Two weeks ago, I talked about describing people, and today I’d like to move the spotlight and highlight… well, everything else.
Now, descriptions of people are usually easy, compared to places. It’s easy to picture faces (this is actually due to our brain’s large capacity for facial recognition -- your random psychology fact of the day), but not always easy to describe a building or a mountain or a field of grass.
There are, however, a few simple ways to go about it.
Create a Floorplan
When you’re describing a building (and characters walking through it), create a floorplan. I borrow that little phrase from a friend of mine who liked to comment on novels she critiqued with “I can’t see where all these rooms are, do you have a floorplan?”
Basically, the places your characters live and work need to make sense. If the rooms are all sort of floating in blackness with random halls connecting them, then it doesn’t make sense.
A peasant’s hut should have two rooms at most, a palace should have dozens.
Now, this floorplan is for you. Very few novels include the floorplan of every (or any) buildings detailed within. However, a good author knows what they’re dealing with. So a simple sketch of “this room is here, that room there, this hall connects them like this” is plenty. So long as you can detail how to get from this room to that room (eg, “turn left, down the hall, second door on the right”), then you’ve got yourself a floorplan.
This floorplan will help you know such things as:
-how long it takes to walk from one room to the next
-how many turns a character must make to get to [insert specific room]
-how big the structure has to be
-and so forth
Not all buildings can have a floor plan. It’s not feasible for you to outline miles and miles of corridors in the Emperor’s Palace of Palatial Size. That would be ridiculous. If, however, there are a few important rooms, jot down how to get there from the main entrance and the back entrance.
Now you know what your building’s interior is mapped out like.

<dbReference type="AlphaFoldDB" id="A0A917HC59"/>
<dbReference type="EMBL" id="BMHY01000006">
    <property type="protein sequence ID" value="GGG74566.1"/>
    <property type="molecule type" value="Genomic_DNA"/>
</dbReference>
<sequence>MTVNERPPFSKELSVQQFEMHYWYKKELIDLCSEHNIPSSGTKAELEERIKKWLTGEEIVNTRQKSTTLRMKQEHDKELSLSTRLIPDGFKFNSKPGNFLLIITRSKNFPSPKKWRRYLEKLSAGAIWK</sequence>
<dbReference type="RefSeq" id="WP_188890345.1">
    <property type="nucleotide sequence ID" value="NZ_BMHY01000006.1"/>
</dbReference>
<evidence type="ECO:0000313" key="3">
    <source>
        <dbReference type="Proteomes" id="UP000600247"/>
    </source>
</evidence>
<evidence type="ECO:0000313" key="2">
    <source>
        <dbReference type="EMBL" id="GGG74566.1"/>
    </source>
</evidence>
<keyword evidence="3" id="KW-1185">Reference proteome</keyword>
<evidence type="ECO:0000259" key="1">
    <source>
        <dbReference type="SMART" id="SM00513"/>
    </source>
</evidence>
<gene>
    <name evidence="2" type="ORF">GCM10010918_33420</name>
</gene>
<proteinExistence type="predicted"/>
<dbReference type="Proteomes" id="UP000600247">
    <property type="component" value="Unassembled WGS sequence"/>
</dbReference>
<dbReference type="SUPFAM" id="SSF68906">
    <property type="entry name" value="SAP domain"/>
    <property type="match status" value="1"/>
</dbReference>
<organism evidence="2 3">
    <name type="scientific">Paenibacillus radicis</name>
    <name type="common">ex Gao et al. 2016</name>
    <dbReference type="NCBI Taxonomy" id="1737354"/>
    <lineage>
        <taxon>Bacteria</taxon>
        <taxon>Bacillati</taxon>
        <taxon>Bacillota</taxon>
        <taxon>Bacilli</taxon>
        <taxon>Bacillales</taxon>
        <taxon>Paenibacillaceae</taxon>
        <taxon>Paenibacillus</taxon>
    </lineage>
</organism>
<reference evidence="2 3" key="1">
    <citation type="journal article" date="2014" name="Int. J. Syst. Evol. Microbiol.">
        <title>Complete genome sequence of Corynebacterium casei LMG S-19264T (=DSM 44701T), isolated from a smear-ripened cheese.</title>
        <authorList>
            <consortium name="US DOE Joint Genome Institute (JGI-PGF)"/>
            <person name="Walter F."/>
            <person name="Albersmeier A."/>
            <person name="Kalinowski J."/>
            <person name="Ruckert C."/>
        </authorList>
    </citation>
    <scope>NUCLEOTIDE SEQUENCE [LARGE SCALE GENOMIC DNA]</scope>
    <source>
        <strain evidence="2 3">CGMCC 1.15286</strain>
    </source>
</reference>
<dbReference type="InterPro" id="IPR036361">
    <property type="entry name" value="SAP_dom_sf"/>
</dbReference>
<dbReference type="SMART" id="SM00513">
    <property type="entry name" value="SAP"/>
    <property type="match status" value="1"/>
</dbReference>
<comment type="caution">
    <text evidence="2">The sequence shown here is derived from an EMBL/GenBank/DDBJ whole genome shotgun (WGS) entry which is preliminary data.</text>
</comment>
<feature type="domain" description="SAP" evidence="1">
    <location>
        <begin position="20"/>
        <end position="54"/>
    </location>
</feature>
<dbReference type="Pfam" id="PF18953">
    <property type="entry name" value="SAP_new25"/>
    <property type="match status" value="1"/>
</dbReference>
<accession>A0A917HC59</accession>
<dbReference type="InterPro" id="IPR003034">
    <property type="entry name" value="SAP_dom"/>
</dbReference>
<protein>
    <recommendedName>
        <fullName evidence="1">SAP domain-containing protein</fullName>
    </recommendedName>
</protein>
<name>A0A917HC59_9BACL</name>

Lists are Your Friend
Usually I stand firm on the belief that the only useful lists are grocery lists, but I’m going to amend that belief to include "descriptor" lists.
When you create a place (a building, a meadow, a forest, a tower, anything), take a moment to bullet-point the basic aspects.
Let’s take a tower in the forest, for example. Its descriptor list might look like:
a) tall and narrow, circular
b) made of sandstone, with a conical roof of wood
c) covered in ivy and other cliché creeping plants
d) surrounded by trees, mainly oaks and firs
e) inhabited by large feral rats and a boy named Happy
Take a minute for each important place and give the vague details. What is the building made of? What kind of trees and animals live in the forest? How many servants staff the mansion? What outbuildings surround the keep? Are there specific gardens or plants near this place? Significant landmarks, like ponds or rivers or old trees or caves or rock spires?
You don’t have to list excessive amounts of details. Find a balance. If your story demands little detail, give little detail. If your story demands much detail, give much detail. Every story is different, along with every style. Some styles require so much description it can become a distraction to the reader, and vice versa. The important thing is to find the balance between too much and too little description. Both are bad.
Find the Vivid, Find the Important
I wanted to finish with these two things. As with describing people, be diverse, but also be vivid. Use the strongest words, the most concise and clear you can find. Never, ever settle for vagueness (unless you’re talking about a castle made of fog that is supposed to be vaguely shaped).
In addition, find the important details. If your character enters a room, make sure they note all the things that need to be in the scene later: people, chairs, fireplaces, papers, dogs, magic lanterns that glow hot pink when in the presence of an evil wizard, and so forth. Objects that need to be in the scene should be described before they are needed.
And that’s it: floorplan, descriptor list, vivid imagery, important objects.
Descriptions of places are just as important as the descriptions of people. Without descriptions of places, your characters wander through a fog of gray. Without descriptions of people, you have gray-outlined character wandering through a fog of gray.
Gray on gray is boring.
Don’t be boring.
What do you think? Have any tips on describing places and things? Leave a comment and share!
When to Leave Loose Ends Loose (Braden Russel)